During the summer of 2006, I traveled to Nepal to work as a journalism intern for a humanitarian organization located in Kathmandu. The country was at the end of the decade long Maoist conflict and the government had collapsed 3 months before my arrival.
While in country, I was also exploring a theory I had studied deeply in my Peace, War and Defense concentration at UNC. Security Demographics dominated my thoughts and I was seeing the theories presented in that concept play out in real time in Nepal.
I traveled deep into the mountains and documented stories of direct impact from both sides of the conflict. People graciously allowed me into their homes to document their lives and shared their stories of tragedy from war. Witnessing the direct human impacts of conflict allowed me to understand the conflict on a much deeper level.
I’ve embedded one of these stories, originally published in 2006 on a humanitarian news outlet in Nepal, within the metadata of A Day’s Work NFT minted on Foundation. Esita’s story is heartbreaking and powerful and we spent the day together, sharing only gestures and smiles, as I documented her life without her husband who was killed by Nepalese soldiers.
I also traveled deep into the Maoist territory with several local commanders of a region near Dholakat. The deeper we traveled into Maoist territory, the more economic activity and prosperity we witnessed. Nepal is a poor country by Western standards, but it is profoundly beautiful one that is mostly untouched by capitalism once you leave the major cities.
For all its faults, the Maoist’s took care of the communities where they lived. The tiny little towns we passed through were all bustling with commerce and activity. A stark contrast from the government controlled regions I had just returned from the week prior. I was struck by how normal and at ease the people of these villages were and how welcoming they were to the plain clothes commanders we were with and the handful of Western doctors who were my traveling partners.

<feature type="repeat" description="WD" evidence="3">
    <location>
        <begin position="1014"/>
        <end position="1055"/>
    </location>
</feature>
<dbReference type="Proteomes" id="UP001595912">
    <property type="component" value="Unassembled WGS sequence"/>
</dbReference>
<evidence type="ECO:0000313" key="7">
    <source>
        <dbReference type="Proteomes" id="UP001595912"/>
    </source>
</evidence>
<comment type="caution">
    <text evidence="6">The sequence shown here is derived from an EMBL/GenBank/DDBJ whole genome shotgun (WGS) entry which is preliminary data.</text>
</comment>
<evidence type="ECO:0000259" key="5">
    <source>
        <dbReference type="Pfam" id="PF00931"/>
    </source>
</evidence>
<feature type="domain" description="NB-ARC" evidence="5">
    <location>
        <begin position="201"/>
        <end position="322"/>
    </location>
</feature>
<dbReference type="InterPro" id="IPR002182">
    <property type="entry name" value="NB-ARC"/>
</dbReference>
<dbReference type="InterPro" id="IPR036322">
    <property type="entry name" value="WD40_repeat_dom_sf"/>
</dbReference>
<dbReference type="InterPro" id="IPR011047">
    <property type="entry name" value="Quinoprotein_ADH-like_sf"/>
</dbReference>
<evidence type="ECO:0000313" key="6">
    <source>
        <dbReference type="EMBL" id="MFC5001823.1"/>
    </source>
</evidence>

The difference was stark and I didn’t have the time to truly dive into the disparities between the Maoist controlled regions and the areas dominated by the Nepalese army. But I did understand instantly why the commanders were so proud of their communities and why they insisted on bringing us to their villages to see the work they had done. Their pride was evident and they were right. At least from the perspective of an outsider studying Security Demographics.
The Maoist commanders showed me that yes, when the basic necessities are provided to a population and the young men are given work and hope, stability is possible. This is a sweeping generalization, I get that, and in conflict and war, the nuances run much deeper than what someone could assume from spending a day in one region. But still, the reality of stability was undeniable.
As with my exploration of understanding peace and resistance in the Tibetan Diaspora, I came to no hard conclusions in my observations. Only more questions. I traveled to Palestine the following year to revisit Security Demographics and again was left with no answers.